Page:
Later, the same week, I came across a status update written by one of my dearest friends. While reading comments, her friends had left, one in particular stuck out in a very sore thumb sort of way. Her friend had included in her comment a very anti-Catholic statement, and a very inaccurate one to boot. I was incensed, but I decided I would not respond publicly. One rule I do adhere to is to not get into arguments about religion or politics on Facebook. I don't believe peoples' hearts and minds can be changed with the short little snippets and exchanges that occur on Facebook. Instead, I decided to air my grievance privately to my friend, pointing out that her friend had really offended me as a Catholic. Thankfully, my friend was equally mortified and at a loss as to what to do, write, or say. Thankfully, my friend is a wonderful person with an open, generous, and loving heart who let me rant at her for something completely out of her control.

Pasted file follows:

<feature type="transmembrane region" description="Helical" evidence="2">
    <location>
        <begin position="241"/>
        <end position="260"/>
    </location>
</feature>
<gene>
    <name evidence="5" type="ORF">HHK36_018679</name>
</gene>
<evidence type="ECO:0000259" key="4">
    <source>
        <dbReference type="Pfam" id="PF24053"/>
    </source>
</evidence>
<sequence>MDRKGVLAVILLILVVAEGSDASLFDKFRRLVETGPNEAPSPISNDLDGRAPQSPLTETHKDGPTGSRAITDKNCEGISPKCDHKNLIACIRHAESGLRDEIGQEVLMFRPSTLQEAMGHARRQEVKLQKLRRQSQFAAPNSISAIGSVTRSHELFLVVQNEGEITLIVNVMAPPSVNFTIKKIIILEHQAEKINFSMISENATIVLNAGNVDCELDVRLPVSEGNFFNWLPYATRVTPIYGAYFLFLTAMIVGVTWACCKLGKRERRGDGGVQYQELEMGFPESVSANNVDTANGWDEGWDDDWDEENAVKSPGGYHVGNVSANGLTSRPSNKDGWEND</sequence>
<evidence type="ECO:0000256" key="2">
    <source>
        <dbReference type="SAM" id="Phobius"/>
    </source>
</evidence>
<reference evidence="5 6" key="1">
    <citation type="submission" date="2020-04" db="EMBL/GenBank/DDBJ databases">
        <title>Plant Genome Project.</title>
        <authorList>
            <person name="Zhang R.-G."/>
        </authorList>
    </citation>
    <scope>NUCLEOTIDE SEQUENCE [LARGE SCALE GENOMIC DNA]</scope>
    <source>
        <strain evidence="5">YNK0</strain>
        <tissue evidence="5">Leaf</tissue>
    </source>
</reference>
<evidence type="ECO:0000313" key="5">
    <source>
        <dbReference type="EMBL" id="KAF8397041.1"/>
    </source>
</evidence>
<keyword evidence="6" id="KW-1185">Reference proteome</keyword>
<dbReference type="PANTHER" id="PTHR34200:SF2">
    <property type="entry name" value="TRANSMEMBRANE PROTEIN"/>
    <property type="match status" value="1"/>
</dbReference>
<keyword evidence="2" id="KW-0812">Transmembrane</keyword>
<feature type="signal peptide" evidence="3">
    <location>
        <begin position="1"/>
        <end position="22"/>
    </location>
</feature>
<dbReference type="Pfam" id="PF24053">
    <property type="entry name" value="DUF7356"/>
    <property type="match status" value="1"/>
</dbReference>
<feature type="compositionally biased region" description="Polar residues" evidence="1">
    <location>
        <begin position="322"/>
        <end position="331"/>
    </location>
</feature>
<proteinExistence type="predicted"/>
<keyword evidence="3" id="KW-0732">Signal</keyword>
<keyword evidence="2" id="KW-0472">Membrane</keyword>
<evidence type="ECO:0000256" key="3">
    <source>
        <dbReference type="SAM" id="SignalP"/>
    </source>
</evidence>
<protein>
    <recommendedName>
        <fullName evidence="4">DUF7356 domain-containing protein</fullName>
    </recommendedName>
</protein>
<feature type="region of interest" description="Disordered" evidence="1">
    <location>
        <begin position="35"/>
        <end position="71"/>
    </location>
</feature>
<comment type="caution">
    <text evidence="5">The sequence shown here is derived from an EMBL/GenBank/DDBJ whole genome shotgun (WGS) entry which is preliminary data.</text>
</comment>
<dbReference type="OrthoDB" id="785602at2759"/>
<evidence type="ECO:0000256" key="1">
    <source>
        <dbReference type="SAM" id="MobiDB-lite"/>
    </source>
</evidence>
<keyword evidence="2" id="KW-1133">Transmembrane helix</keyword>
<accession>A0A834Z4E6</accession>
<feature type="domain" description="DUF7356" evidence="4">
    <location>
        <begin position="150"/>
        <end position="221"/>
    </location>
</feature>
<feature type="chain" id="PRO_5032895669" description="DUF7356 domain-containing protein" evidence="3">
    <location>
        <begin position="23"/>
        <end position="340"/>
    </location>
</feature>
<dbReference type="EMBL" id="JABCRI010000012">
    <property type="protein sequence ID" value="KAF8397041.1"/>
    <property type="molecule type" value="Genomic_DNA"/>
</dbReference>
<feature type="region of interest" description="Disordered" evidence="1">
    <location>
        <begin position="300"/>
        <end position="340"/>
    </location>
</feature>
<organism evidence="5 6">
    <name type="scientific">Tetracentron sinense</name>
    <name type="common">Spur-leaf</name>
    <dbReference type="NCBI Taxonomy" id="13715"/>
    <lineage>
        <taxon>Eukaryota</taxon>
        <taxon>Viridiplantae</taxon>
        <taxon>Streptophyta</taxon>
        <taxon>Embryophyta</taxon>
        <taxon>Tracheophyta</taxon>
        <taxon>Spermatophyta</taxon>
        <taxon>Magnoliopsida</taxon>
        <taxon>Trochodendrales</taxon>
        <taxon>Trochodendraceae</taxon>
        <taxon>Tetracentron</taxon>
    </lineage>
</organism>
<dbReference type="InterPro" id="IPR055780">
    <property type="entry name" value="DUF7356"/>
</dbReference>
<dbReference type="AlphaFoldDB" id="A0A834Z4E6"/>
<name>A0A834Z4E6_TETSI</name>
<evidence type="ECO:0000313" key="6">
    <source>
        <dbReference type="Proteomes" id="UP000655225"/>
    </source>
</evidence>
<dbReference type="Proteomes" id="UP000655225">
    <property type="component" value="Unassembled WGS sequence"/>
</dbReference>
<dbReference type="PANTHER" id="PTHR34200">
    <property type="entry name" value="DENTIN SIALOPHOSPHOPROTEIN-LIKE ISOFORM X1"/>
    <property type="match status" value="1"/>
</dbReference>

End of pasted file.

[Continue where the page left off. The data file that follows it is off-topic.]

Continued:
While I do enjoy Facebook and enjoy my weird web friendships, it can become a very irksome environment. I need to be sure I continue to adhere to my initial reasons for Facebooking and make sure my posts are edifying and uplifting, if not occasionally humorous.
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Tuesday, January 19, 2010

A Child's Faith

Watching our youngest grow in understanding and Faith has been both endearing and quite humorous. He's become quite adamant about leading a decade of the Rosary every night, pretty inquisitive regarding what the Mysteries of the Rosary mean, and has begun making his own little observations on matters of Faith.

Last week, once he'd led his decade, he fell asleep while we finished the Rosary. Several hours later he sat straight up and began mumbling something. When I asked him to repeat himself, he mumbled once again, so I pulled him close so that I might understand what he was saying. I asked him to repeat once more, to which he responded, "Hail Mary, full of Grace. . . " The little cutie was finishing his Rosary in his sleep.